Though the Sony Xperia Z1 was only announced in September, and its predecessor barely eight months earlier, today we’re seeing the latest creation from the Japanese company in the form of the Xperia Z2.
On paper, the smartphone appears very similar to its predecessor: a large 1080p display; a 20.7MP rear camera; a fast Snapdragon processor; an abundance of entertainment-focused apps. But Sony is emphasizing the subtle improvements here, and those may be enough to convince Canadians to choose the Z2 over the inevitable onslaught of Android devices released this quarter.
First, the Xperia Z2 has a larger 5.2-inch screen than its 5-inch predecessor. While the resolution stays the same, Sony has made improvements to both the viewing angles and colour reproduction on this screen, powered by the same Live Colour LED technology as the newly-announced Z2 Tablet.
Like its tablet compatriot, it offers digital noise-cancellation with a compatible pair of headphones, a quad-core Snapdragon 801 processor and 3GB of RAM. Its 3200mAh battery is bigger than its predecessors, and Sony is promising longer uptime with an improved Stamina Mode in Android 4.4 KitKat.
What differentiated the Xperia Z1 will also likely impress here: the Xperia Z2 boasts the same 1/2.3-inch 20.7MP camera sensor in a thinner 8.2mm body, but this time can shoot 4K video. What debuted on the Samsung Galaxy Note 3 is quickly becoming an industry standard: 4K is four times the detail of 1080p video, but Sony’s deployment pairs it with digital image stabilization for less judder and distortion.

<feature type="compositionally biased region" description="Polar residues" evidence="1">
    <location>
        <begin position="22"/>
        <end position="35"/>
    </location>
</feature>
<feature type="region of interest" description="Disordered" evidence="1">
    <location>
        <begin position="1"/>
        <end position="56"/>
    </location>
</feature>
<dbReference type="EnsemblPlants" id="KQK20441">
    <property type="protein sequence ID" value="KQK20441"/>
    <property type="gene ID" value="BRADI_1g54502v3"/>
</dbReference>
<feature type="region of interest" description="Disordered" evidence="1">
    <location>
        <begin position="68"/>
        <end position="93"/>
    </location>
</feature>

The new camera experience extends to Timeshift video, a new slo-mo mode that pairs 120fps video capture with simple editing. There’s also a Background Defocus mode, which simulates depth of field.
While a few cameras can do these things already, Sony’s new Xperia Z2 smartphone can do all these under water. Like the Xperia Z, Z1 and Z Ultra, the Xperia Z2 is IP55 and IP58 certified, for dust resistance and waterproofing.
Of course, many of these features will become available to the Xperia Z1 when it is updated to Android 4.4 in the coming months, so it will be interesting to see how Sony justifies the replacement of a five month-old flagship with another so similar. It may be slightly slimmer, a modicum faster and sharper, but it’s very much from the same family as its predecessor and may risk alienating customers who just invested in the “latest and greatest” Sony device.
The Xperia Z2 launches alongside the Z2 Tablet in March. No word on Canadian carrier availability, but we’ll get that as soon as we can.